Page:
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Centre for Earth and Environmental Science Research

The volcanotectonic architecture of epithermal Au-Ag mineralisation at the Waihi Epithermal System, Coromandel Volcanic Zone, New Zealand.

Executive Summary
ResearchersMr David Lawrence
Dr Peter J. Treloar
Professor Andy Rankin
Mr Paul Harbidge (RandGold Resources)
Funding Body/SourceRandGold Resources
DurationSeptember 2006- September 2009
Project SummaryThe specific aims and objectives of the project are to develop: a paragenetic sequence of mineralisation and alteration; a comprehensive data set of chemistries and PVT properties for the various fluid generations; a detailed analysis of the structural and lithological controls on fluid migration and subsequent alteration and mineralisation and a geochemical data base that constrains successive alteration haloes. These data will be used to establish structural and geochemical constraints on mineralisation; model fluid sources and chemistries; to develop and test a genetic model for mineralisation and to develop a model for future exploration.

Background

The Loulo mining district in West Africa comprises two world-class orogenic gold provinces known as Gara and Yalea, as well several satellite and smaller deposits. Orogenic gold deposits are a newly recognised form of deposit previously referred to as mesothermal deposits. Orogenic gold lodes are structurally controlled epigenetic deposits, and are the most significant and most common type of gold deposit accounting for over a quarter of the total historic gold production (Goldfarb et al., 2005). A considerable proportion of mined placer deposits are erosional products of orogenic lodes adding to their significance in terms of production. The source of the Au-bearing fluids is controversial, either fluids released from metamorphic reactions (e.g. Pitcairn et al., 2006), or crystalising granitic magmas (e.g. Burrow & Spooner, 1989). The source of the metals is also uncertain with some authors suggesting a pre-concentration of gold is needed (e.g. Bierlein et al., 1998), while others believe gold can be leached from normal crustal abundances as long as the wallrock is mafic in composition (e.g. Fyfe & Kerrich, 1984).

Fig. 1 Left: Mineralised quartz-carbonate-pyrite veins and veinlets at Gara. Right: Local panning for gold

Loulo is situated in a Paleoproterozoic inlier, known as the Kedougou-Kenieba inlier (KKI), in western Mali, close to the Senegalese border. The inlier is part of the much larger West African craton, which covers ~4,500,000 squared km's (Rocci et al., 1991) , and represents a large-scale juvenile crust-forming event at ~2.1Ga, loosely referred to as the Eburnean orogeny. The gold production in West Africa is on a similar scale to well-known gold provinces in Canada and Western Australia. As well as Loulo (11.5Moz), the KKI also contains several other world-class orogenic gold deposits, such as Sadiola (>14Moz) in Senegal and Morila (~10Moz) in southern Mali, the latter deposit also belonging to RandGold Resources. The West African craton also contains the well-known Ashanti gold province in Ghana. All these deposits are shear-hosted, situated in second-or-third splays off major terrane bounding strike-slip faults.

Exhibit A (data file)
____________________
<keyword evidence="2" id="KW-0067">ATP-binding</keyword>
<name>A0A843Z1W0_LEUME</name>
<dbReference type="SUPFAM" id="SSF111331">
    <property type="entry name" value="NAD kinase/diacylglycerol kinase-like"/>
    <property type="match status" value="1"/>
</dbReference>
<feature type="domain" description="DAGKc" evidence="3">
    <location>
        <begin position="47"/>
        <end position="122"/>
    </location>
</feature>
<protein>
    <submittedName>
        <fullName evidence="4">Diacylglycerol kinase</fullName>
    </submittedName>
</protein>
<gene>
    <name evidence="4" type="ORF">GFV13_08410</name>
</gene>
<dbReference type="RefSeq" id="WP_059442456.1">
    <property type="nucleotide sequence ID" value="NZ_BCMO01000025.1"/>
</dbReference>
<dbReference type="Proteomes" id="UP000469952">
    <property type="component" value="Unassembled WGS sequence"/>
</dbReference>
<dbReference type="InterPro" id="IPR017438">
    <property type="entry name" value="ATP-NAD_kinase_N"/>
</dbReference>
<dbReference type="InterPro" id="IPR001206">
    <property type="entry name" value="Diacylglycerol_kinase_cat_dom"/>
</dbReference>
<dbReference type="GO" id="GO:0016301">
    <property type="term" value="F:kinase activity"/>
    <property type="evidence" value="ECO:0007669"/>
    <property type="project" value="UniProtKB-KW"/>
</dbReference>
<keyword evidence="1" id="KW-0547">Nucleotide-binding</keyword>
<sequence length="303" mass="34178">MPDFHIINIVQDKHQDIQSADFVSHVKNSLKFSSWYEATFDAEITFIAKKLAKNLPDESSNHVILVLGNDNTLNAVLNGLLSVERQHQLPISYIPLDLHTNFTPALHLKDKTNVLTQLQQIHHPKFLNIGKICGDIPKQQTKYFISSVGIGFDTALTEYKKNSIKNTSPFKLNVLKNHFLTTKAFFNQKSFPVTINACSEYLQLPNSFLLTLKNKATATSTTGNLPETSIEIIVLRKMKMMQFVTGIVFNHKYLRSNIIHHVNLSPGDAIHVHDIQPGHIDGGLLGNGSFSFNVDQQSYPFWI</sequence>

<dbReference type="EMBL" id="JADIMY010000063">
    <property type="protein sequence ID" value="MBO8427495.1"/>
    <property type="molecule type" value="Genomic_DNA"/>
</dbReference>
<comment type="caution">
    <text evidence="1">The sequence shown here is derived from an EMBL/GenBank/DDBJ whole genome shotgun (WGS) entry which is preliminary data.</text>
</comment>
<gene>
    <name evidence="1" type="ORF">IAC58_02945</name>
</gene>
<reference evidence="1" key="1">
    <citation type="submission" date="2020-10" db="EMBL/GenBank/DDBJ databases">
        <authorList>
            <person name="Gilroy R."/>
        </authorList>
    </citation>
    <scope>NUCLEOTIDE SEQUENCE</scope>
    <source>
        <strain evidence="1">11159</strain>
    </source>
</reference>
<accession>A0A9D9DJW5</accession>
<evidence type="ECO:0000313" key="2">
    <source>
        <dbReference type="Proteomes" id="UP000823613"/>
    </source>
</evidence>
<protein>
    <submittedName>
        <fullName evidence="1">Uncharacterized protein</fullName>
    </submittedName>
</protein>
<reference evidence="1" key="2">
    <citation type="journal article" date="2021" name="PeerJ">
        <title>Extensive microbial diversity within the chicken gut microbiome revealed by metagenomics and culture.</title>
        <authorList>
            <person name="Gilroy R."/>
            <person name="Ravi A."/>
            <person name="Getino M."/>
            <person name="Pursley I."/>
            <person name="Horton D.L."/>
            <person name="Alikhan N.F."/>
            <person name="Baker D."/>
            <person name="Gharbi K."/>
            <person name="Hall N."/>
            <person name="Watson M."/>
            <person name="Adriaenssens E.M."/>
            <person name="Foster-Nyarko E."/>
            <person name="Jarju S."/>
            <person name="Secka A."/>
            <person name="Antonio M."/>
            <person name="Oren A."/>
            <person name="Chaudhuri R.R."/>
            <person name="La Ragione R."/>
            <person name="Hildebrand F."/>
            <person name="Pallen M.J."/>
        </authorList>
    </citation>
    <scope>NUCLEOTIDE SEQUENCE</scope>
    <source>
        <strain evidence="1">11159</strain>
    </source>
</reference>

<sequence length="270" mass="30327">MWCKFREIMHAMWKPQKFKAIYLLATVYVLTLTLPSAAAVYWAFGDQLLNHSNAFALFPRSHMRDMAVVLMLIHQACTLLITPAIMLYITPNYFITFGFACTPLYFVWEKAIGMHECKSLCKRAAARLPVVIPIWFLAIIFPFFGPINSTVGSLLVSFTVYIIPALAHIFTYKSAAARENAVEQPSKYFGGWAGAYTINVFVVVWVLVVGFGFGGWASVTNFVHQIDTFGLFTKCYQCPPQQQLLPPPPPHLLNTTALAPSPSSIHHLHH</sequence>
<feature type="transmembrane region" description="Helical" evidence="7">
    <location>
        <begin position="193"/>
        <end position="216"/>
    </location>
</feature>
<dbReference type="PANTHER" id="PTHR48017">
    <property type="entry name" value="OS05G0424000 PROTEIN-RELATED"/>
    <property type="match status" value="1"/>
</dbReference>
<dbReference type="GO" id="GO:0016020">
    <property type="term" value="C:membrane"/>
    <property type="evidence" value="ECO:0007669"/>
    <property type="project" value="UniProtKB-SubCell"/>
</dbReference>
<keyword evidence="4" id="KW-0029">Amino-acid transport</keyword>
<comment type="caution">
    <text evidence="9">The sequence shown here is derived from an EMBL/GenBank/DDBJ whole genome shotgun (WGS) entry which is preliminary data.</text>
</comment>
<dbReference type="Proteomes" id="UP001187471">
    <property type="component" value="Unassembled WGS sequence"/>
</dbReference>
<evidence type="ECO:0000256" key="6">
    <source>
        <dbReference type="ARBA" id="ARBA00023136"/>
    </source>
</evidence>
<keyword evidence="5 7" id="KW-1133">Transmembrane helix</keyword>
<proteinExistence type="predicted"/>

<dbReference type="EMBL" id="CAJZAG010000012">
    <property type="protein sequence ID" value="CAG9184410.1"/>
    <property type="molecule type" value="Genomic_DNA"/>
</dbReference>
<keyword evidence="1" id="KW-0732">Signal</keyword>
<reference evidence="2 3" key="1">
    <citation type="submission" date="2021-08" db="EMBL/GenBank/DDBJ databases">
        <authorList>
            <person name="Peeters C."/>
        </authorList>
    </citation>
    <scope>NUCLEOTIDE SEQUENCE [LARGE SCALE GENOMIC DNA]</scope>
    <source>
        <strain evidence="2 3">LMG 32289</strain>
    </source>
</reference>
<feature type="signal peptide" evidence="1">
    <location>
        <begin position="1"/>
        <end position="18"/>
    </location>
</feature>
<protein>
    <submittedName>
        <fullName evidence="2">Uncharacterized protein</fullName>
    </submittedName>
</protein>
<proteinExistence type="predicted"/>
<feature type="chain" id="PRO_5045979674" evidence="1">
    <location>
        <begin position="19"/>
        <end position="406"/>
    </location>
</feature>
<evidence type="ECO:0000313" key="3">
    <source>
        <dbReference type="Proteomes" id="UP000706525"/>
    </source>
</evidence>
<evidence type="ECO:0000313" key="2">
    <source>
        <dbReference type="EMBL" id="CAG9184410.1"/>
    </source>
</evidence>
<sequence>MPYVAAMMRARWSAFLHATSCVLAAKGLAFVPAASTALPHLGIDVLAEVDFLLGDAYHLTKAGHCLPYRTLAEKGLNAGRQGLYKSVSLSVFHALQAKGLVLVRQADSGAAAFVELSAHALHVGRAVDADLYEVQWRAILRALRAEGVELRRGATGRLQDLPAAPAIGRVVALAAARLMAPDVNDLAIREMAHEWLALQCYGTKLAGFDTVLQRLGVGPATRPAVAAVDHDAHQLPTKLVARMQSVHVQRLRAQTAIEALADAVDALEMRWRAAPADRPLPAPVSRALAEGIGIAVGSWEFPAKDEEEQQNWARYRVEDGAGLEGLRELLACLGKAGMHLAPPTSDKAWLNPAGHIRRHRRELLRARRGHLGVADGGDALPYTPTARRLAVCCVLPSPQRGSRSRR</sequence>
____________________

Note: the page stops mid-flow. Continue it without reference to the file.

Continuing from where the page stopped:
The aim of the project is to study the various fluid generations at Loulo by using fluid inclusion, isotopic and other analytical techniques. Loulo will provide an excellent opportunity to contribute to this current debate on the fluid and metal source of orogenic gold deposits. Detailed petrographic and fluid inclusion studies will also provide useful information on the various gold depositional mechanisms that take place in forming large orogenic gold deposits. Structural data will provide essential information on the controls involved in localsing and concentrating the ore.

A young handsome geologist standing by some sheared sediments. Senegal is on the other side of the Faleme River

REFERENCES

BIERLEIN, F.P., ARNE, D.C., BROOME, J.M.N. and RAMSAY, W.R.H., 1998. Metatholeiites and interflow sediments from the Cambrian Heathcote greenstone belt, Australia: Sources for gold mineralisation in Victoria. Economic Geology, 93, pp. 84-101.

BURROWS, D.R. and SPOONER, E.T.C., 1989. Relationships between Archean gold vein-shear zone mineralisation and igneous in the Val d'Or and Timmins areas, Abitibi Subprovince, Canada. Economic Geology Monograph, 6, pp. 424-444.

FYFE, W.S. and KERRICH, R., 1984. Gold: Natural concentration processes. In: R.P. FOSTER, ed, Gold '82: The geology, geochemistry, and genesis of gold deposits. Rotterdam: Balkema, pp. 99-127.

GOLDFARB, R.J., BAKER, T., DUBE, B., GROVES, D.I., HART, C.J.R. and GOSSELIN, P., 2005. Distribution, character, and genesis of gold deposits in metamorphic terranes. Economic Geology 100th Anniversary volume, pp. 407-450.

ROCCI, G., BRONNER, G. and DESCHAMPS, M., 1991. Crystalline basement of the West African Craton. In: R.D. DALLMEYER and J.P. LECORCHE, eds, The West African Orogens and circum-Atalantic correlatives. Berlin Hiedelberg: Springer-Verlag, pp. 31-64.

PITCAIRN, I.K., TEAGLE, D.A., CRAW, G.R., OLIVO, G.R., KERRICH, R. and BREWER, T.S., 2006. Sources of metals and fluids in orogenic gold deposits: Insights from the Otago and Alpine Schists, New Zealand. Economic Geology, 101, pp. 1525-1546.

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